Alejandro N. Mayorkas, Secretary of Homeland Security, said that since Oct. 7, federal officials have responded to an increase in threats against “Jewish, Muslim and Arab American communities and institutions across our country.”
Jews make up less than 3 percent of the U.S. population, but even before Oct. 7 they were the target of about 60 percent of religiously motivated hate crimes, Wray said, citing statistics from 2022.
Between October 7 and 23, there were 312 anti-Semitic acts in the United States, 190 of which were directly related to the war, according to the Anti-Defamation League. These include an incident on October 15 at New York’s Grand Central Terminal when someone reportedly punched a Jewish woman in the face because she was Jewish.
Wray pointed to a recent arrest in Houston on Oct. 19 of a Palestinian asylum seeker who had been in the United States since June 2019 on a travel visa that expired a few months later. Wray said the man, whom prosecutors identified as Sohaib Abuayyash, 20, had been studying how to build bombs and posted details online about his support for the killing of Jews.
Prosecutors said he was in illegal possession of a firearm and had been in contact with “other individuals who share a radical mindset, has been engaging in physical training, and has trained with weapons to possibly commit an attack,” according to the criminal complaint. , which was mostly redacted.
Biden administration officials have been in regular contact with members of Jewish communities across the country, Wray said, adding that the office had previously created an intelligence fusion cell with agents working on hate crimes and domestic terrorism.” “to make sure we’re looking at the bigger picture and doing everything we can to be proactive in this space.”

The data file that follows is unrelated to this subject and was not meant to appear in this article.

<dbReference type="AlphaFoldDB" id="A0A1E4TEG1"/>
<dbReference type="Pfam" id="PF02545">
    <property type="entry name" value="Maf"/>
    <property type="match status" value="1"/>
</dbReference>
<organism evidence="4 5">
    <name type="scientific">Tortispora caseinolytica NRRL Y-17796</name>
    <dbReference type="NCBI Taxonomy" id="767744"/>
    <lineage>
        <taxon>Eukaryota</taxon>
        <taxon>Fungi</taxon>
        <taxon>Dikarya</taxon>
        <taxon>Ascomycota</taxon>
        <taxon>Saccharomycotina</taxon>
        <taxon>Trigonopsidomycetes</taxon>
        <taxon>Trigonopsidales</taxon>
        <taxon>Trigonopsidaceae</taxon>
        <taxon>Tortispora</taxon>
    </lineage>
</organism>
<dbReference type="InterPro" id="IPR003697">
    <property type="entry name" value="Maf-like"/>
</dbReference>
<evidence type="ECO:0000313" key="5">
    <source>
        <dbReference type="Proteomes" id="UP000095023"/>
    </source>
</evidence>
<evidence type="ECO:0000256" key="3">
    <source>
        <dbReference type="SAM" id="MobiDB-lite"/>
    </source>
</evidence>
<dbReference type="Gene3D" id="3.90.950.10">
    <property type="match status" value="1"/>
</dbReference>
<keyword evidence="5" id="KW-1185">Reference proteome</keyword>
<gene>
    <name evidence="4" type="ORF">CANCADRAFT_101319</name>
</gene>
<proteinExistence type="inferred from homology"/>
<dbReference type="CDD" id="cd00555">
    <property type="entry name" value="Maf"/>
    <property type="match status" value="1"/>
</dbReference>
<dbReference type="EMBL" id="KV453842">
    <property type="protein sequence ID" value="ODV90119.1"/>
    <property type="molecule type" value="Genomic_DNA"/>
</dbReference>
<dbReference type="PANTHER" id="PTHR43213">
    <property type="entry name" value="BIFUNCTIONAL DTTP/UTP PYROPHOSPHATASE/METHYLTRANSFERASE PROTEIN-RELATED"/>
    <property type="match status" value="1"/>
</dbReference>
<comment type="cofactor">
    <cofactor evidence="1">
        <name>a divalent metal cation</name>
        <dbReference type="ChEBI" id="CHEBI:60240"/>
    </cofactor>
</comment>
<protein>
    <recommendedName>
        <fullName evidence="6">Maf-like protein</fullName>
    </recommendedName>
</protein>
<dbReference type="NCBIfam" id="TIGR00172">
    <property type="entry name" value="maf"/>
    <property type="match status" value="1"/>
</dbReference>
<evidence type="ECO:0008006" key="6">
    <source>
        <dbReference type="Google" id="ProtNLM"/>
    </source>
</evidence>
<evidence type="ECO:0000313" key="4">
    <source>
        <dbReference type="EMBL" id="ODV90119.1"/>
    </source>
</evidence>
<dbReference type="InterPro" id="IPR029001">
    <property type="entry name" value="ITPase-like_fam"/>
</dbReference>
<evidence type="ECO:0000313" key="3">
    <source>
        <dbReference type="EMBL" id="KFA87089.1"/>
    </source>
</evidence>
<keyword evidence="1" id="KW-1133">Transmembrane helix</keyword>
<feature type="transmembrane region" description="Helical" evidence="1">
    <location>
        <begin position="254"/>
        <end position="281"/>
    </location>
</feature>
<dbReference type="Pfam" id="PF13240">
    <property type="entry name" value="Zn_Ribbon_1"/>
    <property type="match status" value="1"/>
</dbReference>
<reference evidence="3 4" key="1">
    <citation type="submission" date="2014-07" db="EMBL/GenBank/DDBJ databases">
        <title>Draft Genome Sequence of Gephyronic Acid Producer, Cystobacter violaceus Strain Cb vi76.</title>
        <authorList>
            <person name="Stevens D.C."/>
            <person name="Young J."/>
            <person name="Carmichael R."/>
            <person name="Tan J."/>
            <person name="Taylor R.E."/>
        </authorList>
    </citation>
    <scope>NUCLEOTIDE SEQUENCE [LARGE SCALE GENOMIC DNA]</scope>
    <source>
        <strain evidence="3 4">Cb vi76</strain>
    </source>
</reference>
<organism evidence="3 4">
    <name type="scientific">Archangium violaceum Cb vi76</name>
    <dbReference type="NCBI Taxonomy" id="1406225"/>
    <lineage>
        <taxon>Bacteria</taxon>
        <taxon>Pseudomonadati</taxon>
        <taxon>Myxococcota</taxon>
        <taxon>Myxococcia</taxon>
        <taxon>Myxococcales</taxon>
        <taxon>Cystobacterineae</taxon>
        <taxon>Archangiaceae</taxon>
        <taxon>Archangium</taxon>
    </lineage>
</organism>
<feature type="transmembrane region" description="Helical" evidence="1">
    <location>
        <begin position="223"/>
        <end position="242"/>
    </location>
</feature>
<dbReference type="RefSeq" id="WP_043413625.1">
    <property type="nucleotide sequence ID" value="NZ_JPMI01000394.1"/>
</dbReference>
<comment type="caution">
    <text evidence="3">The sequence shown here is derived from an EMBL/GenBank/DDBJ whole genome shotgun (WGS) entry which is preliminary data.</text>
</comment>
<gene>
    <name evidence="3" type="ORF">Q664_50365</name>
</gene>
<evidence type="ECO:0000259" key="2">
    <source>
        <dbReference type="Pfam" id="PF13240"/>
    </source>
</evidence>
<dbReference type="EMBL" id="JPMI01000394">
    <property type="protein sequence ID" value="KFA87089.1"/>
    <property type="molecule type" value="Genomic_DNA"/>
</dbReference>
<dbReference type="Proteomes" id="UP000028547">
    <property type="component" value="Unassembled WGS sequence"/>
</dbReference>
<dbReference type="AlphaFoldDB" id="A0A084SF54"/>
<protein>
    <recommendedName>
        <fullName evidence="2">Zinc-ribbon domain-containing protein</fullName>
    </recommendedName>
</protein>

In New York, Gov. Kathy Hochul on Tuesday announced up to $75 million in grants to local police departments and places of worship in response to a rise in anti-Semitic attacks and hate crimes against Palestinians in the wake of the Israel-Israel war. and Hamas.
Hate-fueled attacks against Muslims and Arabs in the United States have also increased since October 7. The Council on American Islamic Relations, a civil rights organization, said it received more than 700 complaints, including incidents of bias and threats to shoot and kill American Muslims, between Oct. 7 and Oct. 25. The organization said the number of incidents and threats has not been this high since December 2015, after Donald Trump, then a presidential candidate, said he would ban Muslims from traveling to the United States.
The most prominent of these recent attacks is the murder of a six-year-old Palestinian-American boy in Illinois. The owner of the residence where the boy and his mother lived was arrested for stabbing them both, in what is being treated as a hate crime.
In New York, police recently arrested two men and charged them with hate crimes for allegedly being part of a group that shouted anti-Muslim slurs during an attack on three men on October 11. A 2022 FBI report said nearly 8 percent of religiously motivated hate crimes targeted Muslims, which is similar to 2021 levels.
Glenn Zorzal contributed reports.